CBD oil has gained more and more popularity with chronic
illness sufferers in recent years and since it has been legalized in many US
states and also in the UK, it is starting to be more readily available (I only
just saw it today at Holland & Barrett in town!).
Since one of the symptoms of interstitial cystitis is pain,
CBD oil is of potential use. There is much need for a safe and natural pain
remedy, as the alternatives are rather risky long-term (e.g. opioids, ibuprofen).
Acupuncture has been used widely for chronic pain conditions for a long time and therefore lends itself as a potential therapy for interstitial cystitis and pelvic pain and I’m sure at least some of you have already tried it.
It seems to me that acupuncture is widely accepted these days by conventional practitioners, but as with any abstract therapy it remains controversial. In today’s post I’d like to take a closer look at what evidence we have for it.
Many IC sufferers I have spoken to are either interested in trying alternative natural therapies, or have already tried some.
There are a variety of natural therapies and remedies out there, and often it is hard to know what is effective. In my experience, this is highly individual. We do, however, have some data on what seems to help the most people.
First of all, I would like to wish all my readers out there a happy new year! I hope that you will reach your health goals in 2019. This blog is all about empowering you to be able to get to the root causes of your bladder issues and I hope that at least some of you have been helped by the information provided here.
As the start of the New Year is a time for reflecting on the past and making new resolutions, I thought I’d do a bit of both in this post.
Pain-relief is probably one of the best gifts one can give to someone suffering from chronic pain.
Luckily there are some natural solutions for pain relief, so I thought I’d compile a list of things that would make great gifts for interstitial cystitis sufferers.
Aloe vera is a traditional herb that has been used in ancient cultures and is used today both topically and orally for various therapeutic purposes.
Aloe vera is one of the herbal remedies used for interstitial cystitis. Today, I wanted to have a closer look at how and why it’s used for IC and, as usual, what evidence we have behind it. Plus, I have a giveaway for you (who doesn’t like free stuff?!) so make sure you read on till the end!
I never had a bladder instillation when I suffered from ‘interstitial cystitis’ – my doctor at the time couldn’t even diagnose me, so I didn’t get to try any conventional treatment for IC. In my desperation, I very quickly turned to natural interventions… and the rest is history.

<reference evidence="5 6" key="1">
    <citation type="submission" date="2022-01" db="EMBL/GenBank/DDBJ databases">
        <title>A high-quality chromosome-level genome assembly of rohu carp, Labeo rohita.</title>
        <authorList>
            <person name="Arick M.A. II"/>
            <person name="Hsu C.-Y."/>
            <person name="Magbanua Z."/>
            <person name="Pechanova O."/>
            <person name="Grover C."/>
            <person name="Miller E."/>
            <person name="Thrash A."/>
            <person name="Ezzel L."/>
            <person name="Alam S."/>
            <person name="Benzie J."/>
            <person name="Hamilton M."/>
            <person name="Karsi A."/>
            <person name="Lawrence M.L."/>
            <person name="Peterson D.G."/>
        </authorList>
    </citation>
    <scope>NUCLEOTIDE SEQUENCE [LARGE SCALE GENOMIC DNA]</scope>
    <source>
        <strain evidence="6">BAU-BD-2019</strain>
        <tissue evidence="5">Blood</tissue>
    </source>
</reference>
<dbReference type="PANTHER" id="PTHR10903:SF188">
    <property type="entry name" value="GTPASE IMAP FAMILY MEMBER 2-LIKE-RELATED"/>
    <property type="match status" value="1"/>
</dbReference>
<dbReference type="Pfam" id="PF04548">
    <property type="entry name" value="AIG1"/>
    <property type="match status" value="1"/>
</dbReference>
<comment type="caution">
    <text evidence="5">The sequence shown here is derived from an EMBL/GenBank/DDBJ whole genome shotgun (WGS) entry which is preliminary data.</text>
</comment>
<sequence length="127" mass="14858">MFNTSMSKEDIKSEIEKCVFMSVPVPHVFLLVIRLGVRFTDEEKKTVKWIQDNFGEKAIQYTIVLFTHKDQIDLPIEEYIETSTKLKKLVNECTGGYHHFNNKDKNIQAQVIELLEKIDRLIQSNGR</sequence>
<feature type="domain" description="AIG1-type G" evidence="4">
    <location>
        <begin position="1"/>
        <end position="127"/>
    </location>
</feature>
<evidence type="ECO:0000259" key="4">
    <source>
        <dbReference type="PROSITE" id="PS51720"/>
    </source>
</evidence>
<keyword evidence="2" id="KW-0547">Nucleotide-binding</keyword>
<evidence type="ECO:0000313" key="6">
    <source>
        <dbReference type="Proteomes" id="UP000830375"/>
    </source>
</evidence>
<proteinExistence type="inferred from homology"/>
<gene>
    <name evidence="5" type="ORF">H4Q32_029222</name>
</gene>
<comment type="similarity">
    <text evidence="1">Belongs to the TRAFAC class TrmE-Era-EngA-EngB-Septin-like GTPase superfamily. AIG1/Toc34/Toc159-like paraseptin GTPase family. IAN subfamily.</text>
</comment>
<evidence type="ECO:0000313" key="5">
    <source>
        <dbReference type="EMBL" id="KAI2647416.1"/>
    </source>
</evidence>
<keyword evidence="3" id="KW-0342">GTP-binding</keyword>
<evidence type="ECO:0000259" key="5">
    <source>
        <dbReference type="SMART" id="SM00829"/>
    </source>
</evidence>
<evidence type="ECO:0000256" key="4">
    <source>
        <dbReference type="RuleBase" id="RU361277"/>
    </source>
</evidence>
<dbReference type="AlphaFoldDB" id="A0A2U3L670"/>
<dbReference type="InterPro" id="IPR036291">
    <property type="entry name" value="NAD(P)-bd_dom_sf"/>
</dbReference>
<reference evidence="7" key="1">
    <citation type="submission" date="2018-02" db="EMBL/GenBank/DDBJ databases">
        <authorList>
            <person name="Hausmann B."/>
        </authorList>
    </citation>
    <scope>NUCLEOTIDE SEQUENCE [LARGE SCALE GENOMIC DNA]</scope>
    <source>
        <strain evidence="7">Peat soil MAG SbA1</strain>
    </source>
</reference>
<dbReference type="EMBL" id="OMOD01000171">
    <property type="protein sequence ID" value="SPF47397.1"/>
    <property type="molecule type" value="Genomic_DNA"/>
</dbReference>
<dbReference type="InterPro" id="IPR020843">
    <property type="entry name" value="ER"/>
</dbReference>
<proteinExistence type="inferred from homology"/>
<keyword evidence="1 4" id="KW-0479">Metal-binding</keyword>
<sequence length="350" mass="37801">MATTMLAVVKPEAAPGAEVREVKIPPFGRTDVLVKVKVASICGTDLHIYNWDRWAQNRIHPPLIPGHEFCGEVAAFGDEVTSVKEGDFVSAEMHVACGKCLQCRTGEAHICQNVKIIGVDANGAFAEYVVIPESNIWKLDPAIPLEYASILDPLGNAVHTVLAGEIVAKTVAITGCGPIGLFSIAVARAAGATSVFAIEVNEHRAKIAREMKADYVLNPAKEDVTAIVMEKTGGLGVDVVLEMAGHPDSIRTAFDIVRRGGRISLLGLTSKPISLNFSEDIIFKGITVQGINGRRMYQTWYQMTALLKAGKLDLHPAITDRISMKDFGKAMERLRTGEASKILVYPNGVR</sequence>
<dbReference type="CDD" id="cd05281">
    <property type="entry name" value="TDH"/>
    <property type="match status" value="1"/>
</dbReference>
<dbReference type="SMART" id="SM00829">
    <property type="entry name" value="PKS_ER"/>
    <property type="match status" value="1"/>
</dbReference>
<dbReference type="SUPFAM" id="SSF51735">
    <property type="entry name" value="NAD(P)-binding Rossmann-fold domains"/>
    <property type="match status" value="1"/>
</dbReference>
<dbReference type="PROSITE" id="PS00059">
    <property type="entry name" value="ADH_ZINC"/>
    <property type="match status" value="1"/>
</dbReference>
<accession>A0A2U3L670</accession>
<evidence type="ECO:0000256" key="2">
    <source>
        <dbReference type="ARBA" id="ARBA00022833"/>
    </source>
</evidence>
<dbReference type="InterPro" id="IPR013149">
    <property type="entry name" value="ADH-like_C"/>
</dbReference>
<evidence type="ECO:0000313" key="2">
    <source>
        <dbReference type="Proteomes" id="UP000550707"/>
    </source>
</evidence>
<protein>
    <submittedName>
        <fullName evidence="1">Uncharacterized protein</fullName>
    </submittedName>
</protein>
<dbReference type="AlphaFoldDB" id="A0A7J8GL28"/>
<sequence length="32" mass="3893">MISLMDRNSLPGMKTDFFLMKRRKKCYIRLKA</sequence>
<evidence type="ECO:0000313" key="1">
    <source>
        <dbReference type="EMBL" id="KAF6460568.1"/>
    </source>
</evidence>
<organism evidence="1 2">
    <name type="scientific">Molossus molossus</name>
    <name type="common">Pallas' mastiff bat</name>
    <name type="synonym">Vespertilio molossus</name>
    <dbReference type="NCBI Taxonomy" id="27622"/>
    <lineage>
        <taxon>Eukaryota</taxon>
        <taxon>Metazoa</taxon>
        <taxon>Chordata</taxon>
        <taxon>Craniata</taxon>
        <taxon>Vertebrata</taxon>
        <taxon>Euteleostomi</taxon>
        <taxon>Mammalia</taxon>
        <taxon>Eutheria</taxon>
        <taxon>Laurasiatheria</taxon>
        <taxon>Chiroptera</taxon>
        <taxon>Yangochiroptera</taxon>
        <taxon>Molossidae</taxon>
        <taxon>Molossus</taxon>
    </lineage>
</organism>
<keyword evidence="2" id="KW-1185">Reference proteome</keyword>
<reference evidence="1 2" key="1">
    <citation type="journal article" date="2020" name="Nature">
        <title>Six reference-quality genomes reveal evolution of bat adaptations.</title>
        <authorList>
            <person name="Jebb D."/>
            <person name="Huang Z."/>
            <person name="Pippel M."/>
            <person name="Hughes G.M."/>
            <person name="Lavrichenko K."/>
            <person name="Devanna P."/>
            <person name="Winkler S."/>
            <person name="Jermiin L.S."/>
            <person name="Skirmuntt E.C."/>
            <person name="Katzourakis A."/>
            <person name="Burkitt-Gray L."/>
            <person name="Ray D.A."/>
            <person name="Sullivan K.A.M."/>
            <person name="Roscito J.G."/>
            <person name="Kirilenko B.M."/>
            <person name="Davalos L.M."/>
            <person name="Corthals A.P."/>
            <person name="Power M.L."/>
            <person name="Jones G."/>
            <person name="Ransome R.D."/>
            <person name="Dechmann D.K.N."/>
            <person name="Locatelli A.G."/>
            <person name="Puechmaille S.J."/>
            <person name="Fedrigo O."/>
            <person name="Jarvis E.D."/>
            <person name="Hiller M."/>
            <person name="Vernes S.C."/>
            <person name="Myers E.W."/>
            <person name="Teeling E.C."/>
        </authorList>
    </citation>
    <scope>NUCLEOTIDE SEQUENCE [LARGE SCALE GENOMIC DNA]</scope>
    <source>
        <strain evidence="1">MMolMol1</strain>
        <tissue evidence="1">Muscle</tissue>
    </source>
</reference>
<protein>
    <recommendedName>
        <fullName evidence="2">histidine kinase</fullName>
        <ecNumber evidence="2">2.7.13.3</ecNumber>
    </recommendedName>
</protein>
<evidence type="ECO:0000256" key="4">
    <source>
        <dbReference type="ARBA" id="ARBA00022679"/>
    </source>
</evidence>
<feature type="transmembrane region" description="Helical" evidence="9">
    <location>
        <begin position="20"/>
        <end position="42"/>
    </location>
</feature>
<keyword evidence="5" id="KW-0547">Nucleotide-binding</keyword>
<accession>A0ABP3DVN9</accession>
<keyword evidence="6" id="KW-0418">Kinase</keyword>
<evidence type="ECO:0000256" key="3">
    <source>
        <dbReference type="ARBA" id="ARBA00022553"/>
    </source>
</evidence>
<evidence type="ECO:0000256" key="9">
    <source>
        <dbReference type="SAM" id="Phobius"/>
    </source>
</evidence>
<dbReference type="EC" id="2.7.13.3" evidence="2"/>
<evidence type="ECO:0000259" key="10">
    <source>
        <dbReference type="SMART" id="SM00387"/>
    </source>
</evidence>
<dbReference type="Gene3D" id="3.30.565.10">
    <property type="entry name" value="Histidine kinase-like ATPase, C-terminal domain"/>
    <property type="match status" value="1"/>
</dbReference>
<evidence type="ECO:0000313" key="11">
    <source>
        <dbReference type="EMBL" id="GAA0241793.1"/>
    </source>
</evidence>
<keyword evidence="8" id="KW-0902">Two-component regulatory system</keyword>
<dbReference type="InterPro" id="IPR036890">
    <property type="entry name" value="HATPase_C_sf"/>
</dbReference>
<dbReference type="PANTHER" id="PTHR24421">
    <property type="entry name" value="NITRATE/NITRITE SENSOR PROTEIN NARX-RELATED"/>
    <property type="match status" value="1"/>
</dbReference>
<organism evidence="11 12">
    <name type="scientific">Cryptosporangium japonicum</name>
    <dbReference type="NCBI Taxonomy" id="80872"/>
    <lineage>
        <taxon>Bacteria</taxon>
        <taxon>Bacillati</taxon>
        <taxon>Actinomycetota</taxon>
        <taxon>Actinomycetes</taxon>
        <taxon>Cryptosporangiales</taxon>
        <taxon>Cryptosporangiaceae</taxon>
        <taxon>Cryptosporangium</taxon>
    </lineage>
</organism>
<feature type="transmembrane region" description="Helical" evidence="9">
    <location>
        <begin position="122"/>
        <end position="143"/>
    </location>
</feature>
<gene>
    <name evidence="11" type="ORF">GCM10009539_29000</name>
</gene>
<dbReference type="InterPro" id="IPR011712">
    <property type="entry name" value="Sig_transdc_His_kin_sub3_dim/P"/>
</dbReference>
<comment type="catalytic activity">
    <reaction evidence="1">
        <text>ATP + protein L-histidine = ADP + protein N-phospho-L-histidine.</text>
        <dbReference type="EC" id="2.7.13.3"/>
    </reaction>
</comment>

We often speak of orthodox medicine as being ‘evidence based’ and anything ‘alternative’ as being ‘quackery’. I have long come to understand that a lot of ‘alternative’ interventions are in fact very much following the newest evidence but also that ‘quackery’ (and maybe more importantly ego) can be found in all walks of medicine.
So far, I’ve mostly stayed away from writing about conventional treatments and it’s not my intention to slag anything off. But after hearing from so many sufferers I’ve spoken to that instillations have not helped them, I wanted to see if their use is actually evidence-based.
Low level laser therapy is also known as light therapy or photobiomodulation. There’s different forms of light therapy, but this form mainly refers to red-light therapy of a specific wavelength.
It sounds pretty esoteric, but actually it has been used by NASA to help plants grow in space and by farmers for breeding chicks and other livestock. But it has also been used therapeutically for humans, especially in the context of recovery from physical exercise.
After having suffered for two years of what I now understand was ‘Interstitial Cystitis’, years of researching and writing about bladder health and working with clients who suffer from chronic bladder issues I’ve gathered some key points to consider.
If you don’t want to read through all the information I have compiled on this blog, I think this could be a good starting point for anyone afflicted with these problems.
Low Dose Naltrexone (LDN) is one of the few allopathic medicines that seems to be rather popular in functional medicine circles.
I have heard of people taking it for interstitial cystitis and therefore wanted to investigate the why and how it could be used and whether its use makes sense for this condition.